From the beginning of 2011 to May 2013, Alvin, the U.S. science community’s only human-occupied submersible dedicated to deep-sea research, underwent a thorough overhaul and upgrade to greatly enhance its capabilities. In the end, the iconic sub was redesigned and rebuilt, piece by piece, by a one-of-a-kind team of engineers, technicians, and pilots at WHOI.
Here, Bosun Patrick Hennessy discusses testing the A-frame on Atlantis:
What we’ve got going on in this photograph is that we’re testing the A-frame on the research vessel Atlantis after the A-frame’s re-assembly. The physical structure and the hydraulics have been upgraded to lift the upgraded, heavier Alvin. We’re trying to simulate the weight of the submarine and test the integrity of the A-frame and all its functions.
We’re using weights and a spreader bar [the yellow tube]. Actually, the spreader bar is called the “yellow submarine.” It’s an engineered piece of steel where we can apply weights at various areas and try to balance the distribution of the load longitudinally, as if it was the submarine.
I’m the eyes. I’m just watching everything, to make sure all these functions work. I’m talking with chief engineer Christopher Morgan up in the doghouse [windows above and behind the yellow submarine]. That’s where the operator is for the A-frame during launch and recovery.
We’re testing the main lift line and we’re testing the hook. On launch and recovery, when the A-frame goes in and out, the hook gets inserted into a “T” on the submarine, and that actually holds the weight.
We’re also looking at the strain on the A-frame. Over to the right [out of view] there’s a gentleman and a rack of computers, and along the starboard leg of the A-frame are all these sensors called strain gauges. What they’re measuring is the strain on the A-frame as the weight was exercised on it.
The ship was in drydock at Detyens Shipyard in Charleston, South Carolina, for cleaning and painting, and to complete the rebuild of the A-frame. At the shipyard, they test a lot of different crane systems, so they have all these various certified weights, so when you say, ‘We need this amount of weight,’ they can get all these together and you get the weight you want.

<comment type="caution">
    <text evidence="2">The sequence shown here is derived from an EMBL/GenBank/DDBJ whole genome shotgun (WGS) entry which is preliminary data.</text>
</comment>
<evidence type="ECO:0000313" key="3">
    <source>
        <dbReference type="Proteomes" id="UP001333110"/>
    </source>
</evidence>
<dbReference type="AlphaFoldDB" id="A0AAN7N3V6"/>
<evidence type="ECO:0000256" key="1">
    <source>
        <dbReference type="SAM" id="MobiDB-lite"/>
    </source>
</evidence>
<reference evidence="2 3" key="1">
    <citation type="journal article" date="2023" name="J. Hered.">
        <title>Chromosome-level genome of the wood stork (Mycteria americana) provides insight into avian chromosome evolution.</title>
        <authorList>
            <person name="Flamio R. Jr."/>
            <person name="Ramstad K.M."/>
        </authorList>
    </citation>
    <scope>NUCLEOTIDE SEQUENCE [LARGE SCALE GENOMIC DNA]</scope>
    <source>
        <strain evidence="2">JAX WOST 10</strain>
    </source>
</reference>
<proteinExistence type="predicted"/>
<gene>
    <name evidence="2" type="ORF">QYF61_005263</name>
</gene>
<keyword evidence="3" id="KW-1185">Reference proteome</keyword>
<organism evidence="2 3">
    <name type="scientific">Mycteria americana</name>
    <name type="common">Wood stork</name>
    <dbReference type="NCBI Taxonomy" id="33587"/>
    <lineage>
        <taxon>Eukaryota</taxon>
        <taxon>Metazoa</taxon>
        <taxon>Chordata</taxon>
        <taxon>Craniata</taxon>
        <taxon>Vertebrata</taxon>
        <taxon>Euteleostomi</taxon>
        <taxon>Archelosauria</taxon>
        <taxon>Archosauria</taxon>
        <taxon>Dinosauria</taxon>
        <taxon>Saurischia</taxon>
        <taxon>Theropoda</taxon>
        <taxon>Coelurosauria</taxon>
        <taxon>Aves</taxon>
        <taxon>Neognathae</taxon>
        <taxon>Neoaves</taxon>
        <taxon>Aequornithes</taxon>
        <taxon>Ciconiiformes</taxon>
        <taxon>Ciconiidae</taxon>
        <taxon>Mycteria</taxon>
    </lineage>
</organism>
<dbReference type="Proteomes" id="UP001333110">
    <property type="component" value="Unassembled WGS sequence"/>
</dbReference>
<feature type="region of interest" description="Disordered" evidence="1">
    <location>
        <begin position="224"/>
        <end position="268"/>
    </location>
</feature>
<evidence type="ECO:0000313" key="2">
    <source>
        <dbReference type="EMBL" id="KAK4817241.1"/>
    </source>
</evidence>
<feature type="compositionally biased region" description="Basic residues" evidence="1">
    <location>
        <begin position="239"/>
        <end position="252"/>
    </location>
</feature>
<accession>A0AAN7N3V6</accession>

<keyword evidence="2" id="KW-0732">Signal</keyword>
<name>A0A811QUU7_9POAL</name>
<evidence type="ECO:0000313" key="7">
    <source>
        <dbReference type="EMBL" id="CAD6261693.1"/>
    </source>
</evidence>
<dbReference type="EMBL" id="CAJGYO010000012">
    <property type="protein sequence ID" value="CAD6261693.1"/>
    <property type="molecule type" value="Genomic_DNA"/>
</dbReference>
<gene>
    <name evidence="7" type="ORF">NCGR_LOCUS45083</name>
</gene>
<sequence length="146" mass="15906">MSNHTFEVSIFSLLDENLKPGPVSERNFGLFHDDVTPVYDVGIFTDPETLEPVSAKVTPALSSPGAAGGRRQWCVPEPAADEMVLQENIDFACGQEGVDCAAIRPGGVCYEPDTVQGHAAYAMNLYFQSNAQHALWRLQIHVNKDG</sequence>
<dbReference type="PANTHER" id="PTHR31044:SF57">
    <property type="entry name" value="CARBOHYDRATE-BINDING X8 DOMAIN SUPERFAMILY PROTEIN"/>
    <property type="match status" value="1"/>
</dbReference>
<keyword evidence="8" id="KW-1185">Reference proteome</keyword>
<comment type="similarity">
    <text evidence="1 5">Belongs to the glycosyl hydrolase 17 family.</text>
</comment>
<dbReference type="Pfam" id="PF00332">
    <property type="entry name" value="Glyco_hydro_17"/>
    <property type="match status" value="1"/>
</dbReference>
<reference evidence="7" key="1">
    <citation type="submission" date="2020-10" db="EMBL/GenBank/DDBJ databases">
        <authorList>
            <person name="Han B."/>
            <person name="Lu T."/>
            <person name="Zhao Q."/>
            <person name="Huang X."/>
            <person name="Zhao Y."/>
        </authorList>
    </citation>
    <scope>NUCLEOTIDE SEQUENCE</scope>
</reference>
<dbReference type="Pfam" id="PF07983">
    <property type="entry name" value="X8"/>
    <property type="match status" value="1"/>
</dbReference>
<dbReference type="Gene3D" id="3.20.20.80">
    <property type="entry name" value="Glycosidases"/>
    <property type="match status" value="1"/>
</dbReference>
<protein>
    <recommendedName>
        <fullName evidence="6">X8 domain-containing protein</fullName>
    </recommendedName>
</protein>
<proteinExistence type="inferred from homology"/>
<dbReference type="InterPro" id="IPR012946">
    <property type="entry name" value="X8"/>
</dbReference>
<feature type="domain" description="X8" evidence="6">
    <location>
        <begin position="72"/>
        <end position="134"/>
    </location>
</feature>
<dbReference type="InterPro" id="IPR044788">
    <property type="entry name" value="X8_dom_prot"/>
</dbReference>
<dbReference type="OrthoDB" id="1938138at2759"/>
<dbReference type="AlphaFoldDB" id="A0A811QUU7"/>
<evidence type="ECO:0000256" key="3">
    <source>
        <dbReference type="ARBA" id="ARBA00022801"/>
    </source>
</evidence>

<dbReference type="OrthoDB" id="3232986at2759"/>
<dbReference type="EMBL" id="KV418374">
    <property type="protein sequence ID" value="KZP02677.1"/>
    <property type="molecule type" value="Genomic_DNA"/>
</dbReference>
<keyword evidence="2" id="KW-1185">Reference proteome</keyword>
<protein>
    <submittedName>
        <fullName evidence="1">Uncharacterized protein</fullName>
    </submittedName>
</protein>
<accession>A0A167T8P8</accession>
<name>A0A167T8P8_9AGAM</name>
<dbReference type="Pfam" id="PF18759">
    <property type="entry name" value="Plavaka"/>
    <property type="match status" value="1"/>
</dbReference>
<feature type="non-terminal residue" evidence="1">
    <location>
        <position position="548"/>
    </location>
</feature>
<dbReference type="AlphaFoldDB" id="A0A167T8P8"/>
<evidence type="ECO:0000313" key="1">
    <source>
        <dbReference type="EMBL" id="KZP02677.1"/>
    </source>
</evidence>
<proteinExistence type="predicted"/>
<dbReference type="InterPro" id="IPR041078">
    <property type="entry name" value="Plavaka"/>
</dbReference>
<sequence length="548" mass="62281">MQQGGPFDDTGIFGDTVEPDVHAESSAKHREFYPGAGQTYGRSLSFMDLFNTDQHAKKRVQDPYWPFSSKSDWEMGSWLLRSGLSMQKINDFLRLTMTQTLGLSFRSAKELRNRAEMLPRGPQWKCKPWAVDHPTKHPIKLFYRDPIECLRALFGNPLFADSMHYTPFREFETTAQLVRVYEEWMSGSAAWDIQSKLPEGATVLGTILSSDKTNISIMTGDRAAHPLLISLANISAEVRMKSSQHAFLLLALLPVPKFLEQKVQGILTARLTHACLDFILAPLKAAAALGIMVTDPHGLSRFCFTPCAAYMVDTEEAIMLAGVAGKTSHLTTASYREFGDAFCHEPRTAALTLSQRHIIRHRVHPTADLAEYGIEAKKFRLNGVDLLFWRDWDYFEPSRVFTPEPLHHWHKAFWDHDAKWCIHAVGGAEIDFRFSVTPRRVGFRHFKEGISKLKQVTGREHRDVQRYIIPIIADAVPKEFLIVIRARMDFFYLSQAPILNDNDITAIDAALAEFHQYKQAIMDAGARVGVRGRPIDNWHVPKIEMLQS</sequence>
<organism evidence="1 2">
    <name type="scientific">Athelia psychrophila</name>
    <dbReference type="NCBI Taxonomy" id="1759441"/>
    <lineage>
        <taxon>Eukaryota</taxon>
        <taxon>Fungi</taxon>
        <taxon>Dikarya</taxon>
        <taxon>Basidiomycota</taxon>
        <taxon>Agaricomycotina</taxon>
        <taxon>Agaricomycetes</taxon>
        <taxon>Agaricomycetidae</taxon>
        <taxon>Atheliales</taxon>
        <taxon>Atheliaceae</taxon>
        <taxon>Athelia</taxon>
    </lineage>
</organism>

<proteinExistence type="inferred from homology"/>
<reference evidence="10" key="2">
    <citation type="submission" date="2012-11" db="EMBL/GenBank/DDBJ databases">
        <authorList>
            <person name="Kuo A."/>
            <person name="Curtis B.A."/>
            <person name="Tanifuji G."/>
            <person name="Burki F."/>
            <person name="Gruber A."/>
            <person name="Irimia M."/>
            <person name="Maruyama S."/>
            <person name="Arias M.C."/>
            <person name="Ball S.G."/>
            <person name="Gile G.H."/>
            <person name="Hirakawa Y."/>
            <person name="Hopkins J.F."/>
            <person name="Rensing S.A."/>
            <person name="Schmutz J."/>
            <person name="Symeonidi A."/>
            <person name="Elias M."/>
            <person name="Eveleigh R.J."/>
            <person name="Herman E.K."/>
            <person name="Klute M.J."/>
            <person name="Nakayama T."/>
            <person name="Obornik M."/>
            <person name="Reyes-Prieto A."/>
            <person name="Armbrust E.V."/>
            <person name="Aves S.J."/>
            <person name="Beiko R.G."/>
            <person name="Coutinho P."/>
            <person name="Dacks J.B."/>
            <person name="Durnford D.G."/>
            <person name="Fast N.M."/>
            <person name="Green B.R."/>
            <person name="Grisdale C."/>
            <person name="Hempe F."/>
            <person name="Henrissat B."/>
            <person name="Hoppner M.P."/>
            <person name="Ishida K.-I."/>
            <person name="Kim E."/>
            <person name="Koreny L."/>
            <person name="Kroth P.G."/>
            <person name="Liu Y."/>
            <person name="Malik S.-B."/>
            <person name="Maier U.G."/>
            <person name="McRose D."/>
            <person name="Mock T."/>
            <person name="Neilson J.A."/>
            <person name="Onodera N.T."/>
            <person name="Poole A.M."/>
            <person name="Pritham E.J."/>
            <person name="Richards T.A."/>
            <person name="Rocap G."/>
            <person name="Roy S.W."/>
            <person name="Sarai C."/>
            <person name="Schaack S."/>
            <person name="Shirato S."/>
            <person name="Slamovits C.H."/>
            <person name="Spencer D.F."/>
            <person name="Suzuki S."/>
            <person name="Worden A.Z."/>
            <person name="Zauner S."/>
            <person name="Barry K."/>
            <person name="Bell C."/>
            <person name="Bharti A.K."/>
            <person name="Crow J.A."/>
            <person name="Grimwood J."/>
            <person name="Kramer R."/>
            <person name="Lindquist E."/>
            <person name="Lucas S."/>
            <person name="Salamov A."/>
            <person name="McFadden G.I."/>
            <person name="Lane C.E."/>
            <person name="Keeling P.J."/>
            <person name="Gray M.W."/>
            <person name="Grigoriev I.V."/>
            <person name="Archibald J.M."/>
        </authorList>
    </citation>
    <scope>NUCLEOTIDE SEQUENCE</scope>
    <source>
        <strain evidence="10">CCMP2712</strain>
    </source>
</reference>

In this photo there’s about 46,000 pounds. The Alvin’s going to be approximately 46-47,000 pounds. We started from zero weight so we could see the strain the A-frame went under when there’s no weight on it, just going back and forth. Then we slowly added weights in 25,000-pound increments, until we were up to 100,000 pounds. That’s about double the weight of the submarine, so what you’re doing is building in a factor of safety. The testing went on for at least five days.
I went to school for chemistry and I have a lot of physics, and that helps me in my job. Working at sea, there’s a lot of dynamics involved, especially working over the side, doing moorings, doing submarine work, launching boats. I’ve been working for WHOI going on 20 years now. I started working on the Eagle Mar, and I slowly worked my way up, what they call “through the hawsepipe.”
I was born and raised in this town, and I’m very proud to be working for WHOI and to be involved with this project. I’d like to see it come to fruition and be very successful.
Alvin is owned by the U.S. Navy and operated by WHOI. The current upgrade has been funded largely by the National Science Foundation, with support from private donations to WHOI.